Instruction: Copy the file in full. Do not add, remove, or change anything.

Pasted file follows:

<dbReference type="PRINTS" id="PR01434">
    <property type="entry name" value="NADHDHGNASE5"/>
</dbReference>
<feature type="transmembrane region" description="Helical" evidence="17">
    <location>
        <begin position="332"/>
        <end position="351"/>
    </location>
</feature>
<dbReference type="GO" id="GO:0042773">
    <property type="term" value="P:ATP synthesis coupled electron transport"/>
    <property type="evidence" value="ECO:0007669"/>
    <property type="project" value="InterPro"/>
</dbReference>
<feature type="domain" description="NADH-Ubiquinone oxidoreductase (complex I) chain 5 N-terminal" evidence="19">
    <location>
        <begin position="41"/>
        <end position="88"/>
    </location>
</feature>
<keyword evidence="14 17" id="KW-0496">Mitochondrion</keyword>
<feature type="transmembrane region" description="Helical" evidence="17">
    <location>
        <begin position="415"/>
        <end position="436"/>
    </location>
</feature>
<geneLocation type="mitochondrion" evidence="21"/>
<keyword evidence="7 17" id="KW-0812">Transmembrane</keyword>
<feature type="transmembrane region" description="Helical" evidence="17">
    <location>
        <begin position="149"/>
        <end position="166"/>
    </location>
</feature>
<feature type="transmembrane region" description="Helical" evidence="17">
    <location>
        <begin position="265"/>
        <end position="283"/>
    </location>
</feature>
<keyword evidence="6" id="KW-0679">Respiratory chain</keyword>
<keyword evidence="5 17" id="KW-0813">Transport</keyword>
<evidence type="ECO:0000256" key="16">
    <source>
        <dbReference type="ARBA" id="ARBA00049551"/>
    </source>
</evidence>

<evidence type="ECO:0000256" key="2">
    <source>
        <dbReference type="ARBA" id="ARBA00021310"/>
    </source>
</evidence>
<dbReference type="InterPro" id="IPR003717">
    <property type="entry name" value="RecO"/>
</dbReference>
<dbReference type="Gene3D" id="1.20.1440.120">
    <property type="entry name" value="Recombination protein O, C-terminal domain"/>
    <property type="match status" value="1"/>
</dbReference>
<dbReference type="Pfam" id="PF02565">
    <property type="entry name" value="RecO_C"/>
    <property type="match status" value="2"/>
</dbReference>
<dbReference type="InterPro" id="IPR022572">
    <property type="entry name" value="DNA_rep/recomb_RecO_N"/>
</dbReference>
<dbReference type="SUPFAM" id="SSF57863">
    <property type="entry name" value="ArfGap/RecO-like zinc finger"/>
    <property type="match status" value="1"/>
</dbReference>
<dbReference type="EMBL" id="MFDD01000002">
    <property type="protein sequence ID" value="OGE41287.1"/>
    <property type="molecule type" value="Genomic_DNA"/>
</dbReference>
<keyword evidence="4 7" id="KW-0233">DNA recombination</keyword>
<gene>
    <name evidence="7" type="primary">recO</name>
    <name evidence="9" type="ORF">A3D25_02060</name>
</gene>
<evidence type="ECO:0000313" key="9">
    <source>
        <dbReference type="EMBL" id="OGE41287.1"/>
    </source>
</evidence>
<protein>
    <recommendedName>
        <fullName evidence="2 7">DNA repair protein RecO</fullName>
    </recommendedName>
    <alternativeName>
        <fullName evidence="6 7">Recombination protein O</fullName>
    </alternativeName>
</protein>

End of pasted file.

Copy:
<dbReference type="PRINTS" id="PR01434">
    <property type="entry name" value="NADHDHGNASE5"/>
</dbReference>
<feature type="transmembrane region" description="Helical" evidence="17">
    <location>
        <begin position="332"/>
        <end position="351"/>
    </location>
</feature>
<dbReference type="GO" id="GO:0042773">
    <property type="term" value="P:ATP synthesis coupled electron transport"/>
    <property type="evidence" value="ECO:0007669"/>
    <property type="project" value="InterPro"/>
</dbReference>
<feature type="domain" description="NADH-Ubiquinone oxidoreductase (complex I) chain 5 N-terminal" evidence="19">
    <location>
        <begin position="41"/>
        <end position="88"/>
    </location>
</feature>
<keyword evidence="14 17" id="KW-0496">Mitochondrion</keyword>
<feature type="transmembrane region" description="Helical" evidence="17">
    <location>
        <begin position="415"/>
        <end position="436"/>
    </location>
</feature>
<geneLocation type="mitochondrion" evidence="21"/>
<keyword evidence="7 17" id="KW-0812">Transmembrane</keyword>
<feature type="transmembrane region" description="Helical" evidence="17">
    <location>
        <begin position="149"/>
        <end position="166"/>
    </location>
</feature>
<feature type="transmembrane region" description="Helical" evidence="17">
    <location>
        <begin position="265"/>
        <end position="283"/>
    </location>
</feature>
<keyword evidence="6" id="KW-0679">Respiratory chain</keyword>
<keyword evidence="5 17" id="KW-0813">Transport</keyword>
<evidence type="ECO:0000256" key="16">
    <source>
        <dbReference type="ARBA" id="ARBA00049551"/>
    </source>
</evidence>

<evidence type="ECO:0000256" key="2">
    <source>
        <dbReference type="ARBA" id="ARBA00021310"/>
    </source>
</evidence>
<dbReference type="InterPro" id="IPR003717">
    <property type="entry name" value="RecO"/>
</dbReference>
<dbReference type="Gene3D" id="1.20.1440.120">
    <property type="entry name" value="Recombination protein O, C-terminal domain"/>
    <property type="match status" value="1"/>
</dbReference>
<dbReference type="Pfam" id="PF02565">
    <property type="entry name" value="RecO_C"/>
    <property type="match status" value="2"/>
</dbReference>
<dbReference type="InterPro" id="IPR022572">
    <property type="entry name" value="DNA_rep/recomb_RecO_N"/>
</dbReference>
<dbReference type="SUPFAM" id="SSF57863">
    <property type="entry name" value="ArfGap/RecO-like zinc finger"/>
    <property type="match status" value="1"/>
</dbReference>
<dbReference type="EMBL" id="MFDD01000002">
    <property type="protein sequence ID" value="OGE41287.1"/>
    <property type="molecule type" value="Genomic_DNA"/>
</dbReference>
<keyword evidence="4 7" id="KW-0233">DNA recombination</keyword>
<gene>
    <name evidence="7" type="primary">recO</name>
    <name evidence="9" type="ORF">A3D25_02060</name>
</gene>
<evidence type="ECO:0000313" key="9">
    <source>
        <dbReference type="EMBL" id="OGE41287.1"/>
    </source>
</evidence>
<protein>
    <recommendedName>
        <fullName evidence="2 7">DNA repair protein RecO</fullName>
    </recommendedName>
    <alternativeName>
        <fullName evidence="6 7">Recombination protein O</fullName>
    </alternativeName>
</protein>